April 2010

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Healthcare for the Stubborn and Irresponsible

by Harry Kapsales

Jonathan Wallace asserts:ďSeveral red states have passed laws saying nobody can be required to buy health insurance.. . . Anyone who opts out of coverage should also be kicked out of the emergency room if unable to pay cash for their treatment....why should the rest of us have to cover them?Ē

In answer to Jonathanís pope-like assertion (Alexander that it, not Benedict XVI)

What if you believe like I do that it is an ethical imperative for an advanced technological society to figure out a way to generate sufficient wealth in a responsible way so that the whole of its population may have

-          Shelter

-          Potable water

-          Food

-          Clothing

-          Medical Care?

Since thatís the case, I disagree with Jonathanís statement.Society canít refuse healthcare, even to those who wonít pay.Because this is so, society or its agent must honor this social contract. The real questions become: what agent has the power to do so? How can it be done affordably?

Government is an agent of society; I know this because there are guns and roads.

Where I live, there are state and federal governments. Here, the ratio of state governments to federal is 52 to 1.

State government does not have jurisdiction over all members of the whole society, federal government does. If federal has the constitutional authority to require the payment of taxes, it should be able to mandate the purchase of health insurance by each of its citizens. I am not a constitutional scholar. I canít say for certain, but I have a hunch these red state laws are unconstitutional. The courts will know for sure.

Given an ethical imperative, how does the government assure decent healthcare for everyone? Insurance is a way. The federal government has the authority to regulate its trade. The new laws make health insurance easier to get and keep Ė a good first step.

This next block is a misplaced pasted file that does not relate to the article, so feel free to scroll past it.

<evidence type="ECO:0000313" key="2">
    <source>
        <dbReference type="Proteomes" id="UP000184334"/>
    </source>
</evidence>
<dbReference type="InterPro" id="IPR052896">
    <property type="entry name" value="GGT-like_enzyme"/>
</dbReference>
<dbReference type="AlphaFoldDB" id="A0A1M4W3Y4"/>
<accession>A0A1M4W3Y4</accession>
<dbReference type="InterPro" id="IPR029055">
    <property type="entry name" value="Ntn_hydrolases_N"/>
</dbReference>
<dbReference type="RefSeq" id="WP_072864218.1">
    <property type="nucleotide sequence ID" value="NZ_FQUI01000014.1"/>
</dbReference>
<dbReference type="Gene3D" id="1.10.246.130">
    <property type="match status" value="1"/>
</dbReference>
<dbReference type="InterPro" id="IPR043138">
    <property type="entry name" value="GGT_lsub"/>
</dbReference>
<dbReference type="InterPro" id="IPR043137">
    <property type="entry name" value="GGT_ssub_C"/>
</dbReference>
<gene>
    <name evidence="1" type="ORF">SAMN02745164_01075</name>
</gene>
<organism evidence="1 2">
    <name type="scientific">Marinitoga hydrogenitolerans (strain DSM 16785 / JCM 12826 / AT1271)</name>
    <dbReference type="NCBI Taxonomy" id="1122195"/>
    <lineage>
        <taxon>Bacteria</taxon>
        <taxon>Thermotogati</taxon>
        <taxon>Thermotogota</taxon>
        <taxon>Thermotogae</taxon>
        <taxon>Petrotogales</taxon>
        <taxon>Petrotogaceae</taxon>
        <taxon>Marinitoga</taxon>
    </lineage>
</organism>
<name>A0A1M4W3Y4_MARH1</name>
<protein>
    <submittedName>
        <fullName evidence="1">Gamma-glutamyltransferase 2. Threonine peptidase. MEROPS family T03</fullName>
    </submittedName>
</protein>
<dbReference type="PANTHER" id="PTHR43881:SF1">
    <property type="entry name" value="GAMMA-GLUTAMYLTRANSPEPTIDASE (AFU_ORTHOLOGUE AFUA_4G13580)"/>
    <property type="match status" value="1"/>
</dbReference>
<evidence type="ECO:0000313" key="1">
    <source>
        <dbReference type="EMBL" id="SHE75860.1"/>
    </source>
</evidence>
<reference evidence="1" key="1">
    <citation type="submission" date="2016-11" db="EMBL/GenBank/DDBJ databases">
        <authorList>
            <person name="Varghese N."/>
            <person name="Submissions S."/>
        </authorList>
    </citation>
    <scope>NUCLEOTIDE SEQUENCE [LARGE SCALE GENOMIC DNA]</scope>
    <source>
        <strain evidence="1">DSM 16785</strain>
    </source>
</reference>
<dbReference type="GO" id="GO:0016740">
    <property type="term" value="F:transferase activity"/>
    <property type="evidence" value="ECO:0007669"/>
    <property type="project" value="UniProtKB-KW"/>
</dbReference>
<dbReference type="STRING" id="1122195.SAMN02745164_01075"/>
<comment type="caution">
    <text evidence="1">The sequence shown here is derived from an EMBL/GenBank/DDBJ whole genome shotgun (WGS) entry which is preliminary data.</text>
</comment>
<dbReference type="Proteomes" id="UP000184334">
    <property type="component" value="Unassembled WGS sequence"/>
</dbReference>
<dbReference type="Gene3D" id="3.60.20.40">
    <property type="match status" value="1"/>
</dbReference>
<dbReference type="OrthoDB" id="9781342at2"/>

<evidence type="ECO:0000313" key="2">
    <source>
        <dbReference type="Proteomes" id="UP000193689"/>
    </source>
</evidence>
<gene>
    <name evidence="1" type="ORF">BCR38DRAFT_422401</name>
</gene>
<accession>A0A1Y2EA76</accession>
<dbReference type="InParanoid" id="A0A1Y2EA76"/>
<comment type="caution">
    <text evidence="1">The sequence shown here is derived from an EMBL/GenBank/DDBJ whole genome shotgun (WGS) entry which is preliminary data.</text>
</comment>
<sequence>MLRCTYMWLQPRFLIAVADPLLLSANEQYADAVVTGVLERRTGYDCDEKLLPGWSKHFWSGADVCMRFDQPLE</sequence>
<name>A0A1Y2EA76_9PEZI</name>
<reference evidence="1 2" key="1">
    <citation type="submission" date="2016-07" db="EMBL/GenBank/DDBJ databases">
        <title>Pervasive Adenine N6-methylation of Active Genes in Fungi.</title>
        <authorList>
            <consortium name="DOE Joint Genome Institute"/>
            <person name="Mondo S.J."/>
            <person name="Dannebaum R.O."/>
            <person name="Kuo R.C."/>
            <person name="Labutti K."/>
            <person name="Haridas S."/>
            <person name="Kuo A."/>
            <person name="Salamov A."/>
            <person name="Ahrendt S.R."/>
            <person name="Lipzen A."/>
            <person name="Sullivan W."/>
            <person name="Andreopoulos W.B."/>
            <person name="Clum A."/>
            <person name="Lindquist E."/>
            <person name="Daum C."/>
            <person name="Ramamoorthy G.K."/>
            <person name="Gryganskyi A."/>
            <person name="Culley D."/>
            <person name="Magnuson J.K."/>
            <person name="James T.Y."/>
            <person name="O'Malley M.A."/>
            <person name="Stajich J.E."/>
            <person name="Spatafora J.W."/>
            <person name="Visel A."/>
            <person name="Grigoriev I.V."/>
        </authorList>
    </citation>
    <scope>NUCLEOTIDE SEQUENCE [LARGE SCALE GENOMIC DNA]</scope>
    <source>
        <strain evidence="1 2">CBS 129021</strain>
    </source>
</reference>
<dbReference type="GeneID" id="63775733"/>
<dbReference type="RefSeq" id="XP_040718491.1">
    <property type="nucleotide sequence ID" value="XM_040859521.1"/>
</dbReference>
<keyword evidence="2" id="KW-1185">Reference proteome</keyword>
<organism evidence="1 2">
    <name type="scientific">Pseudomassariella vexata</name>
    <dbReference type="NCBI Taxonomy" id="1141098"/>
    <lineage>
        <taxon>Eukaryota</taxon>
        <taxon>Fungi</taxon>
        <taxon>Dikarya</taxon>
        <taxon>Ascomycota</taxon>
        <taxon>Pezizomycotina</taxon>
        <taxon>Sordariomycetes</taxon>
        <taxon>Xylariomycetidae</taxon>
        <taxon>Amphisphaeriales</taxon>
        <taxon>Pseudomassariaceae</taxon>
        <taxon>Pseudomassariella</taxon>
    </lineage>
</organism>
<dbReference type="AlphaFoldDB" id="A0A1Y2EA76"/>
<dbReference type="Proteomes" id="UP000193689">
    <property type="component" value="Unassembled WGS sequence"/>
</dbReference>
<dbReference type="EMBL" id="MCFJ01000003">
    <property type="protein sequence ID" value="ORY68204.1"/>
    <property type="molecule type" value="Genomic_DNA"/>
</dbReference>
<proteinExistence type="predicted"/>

If insurance is easily obtainable, then all those that can afford it, should be incented to have it. All those that canít, should be covered by society.The new laws expand the Medicare criteria to cover a thicker part of the bottom income band.

For the rest - those not covered by an employer - premiums will be subsidized for those of low to moderate income. The new laws require that one purchase health insurance or pay a fine ($95 or 1% of income, whichever is greater - $1000 for someone making $100,000 per year). Eventually the penalty increases to $695 per individual, up to$2,085 per household or 2.5% of income whichever is greater.

By contrast, the fine for driving without automobile insurance in New York is as much as $1,500 with an additional civil penalty of $750 to get your license back after automatic revocation. You can also be thrown in jail for 15 days.

Conservative fear mongering notwithstanding, no one is going to jail for not having health insurance..

The fine makes sense. It represents an insurance policy of last resort. If an uninsured person inevitably gets sick or injured, this fine and those of his still-well cohorts can go to his care. The unwell individual is also still in luck Ė under the new law, insurance companies in the long term cannot deny or charge extra for pre-existing conditions. Shortly, it will be possible to get it from a high-risk pool.

The brief answer to Jonathanís modest proposal is that society is ethically bound to provide good healthcare to all members, even the stubborn and irresponsible. In society must fulfill its social contract - implicitly established by the new law.

The ďPatient Protection and Affordable Care ActĒ is a good start. Of course it wonít be perfect, but now that itís here, it will evolve.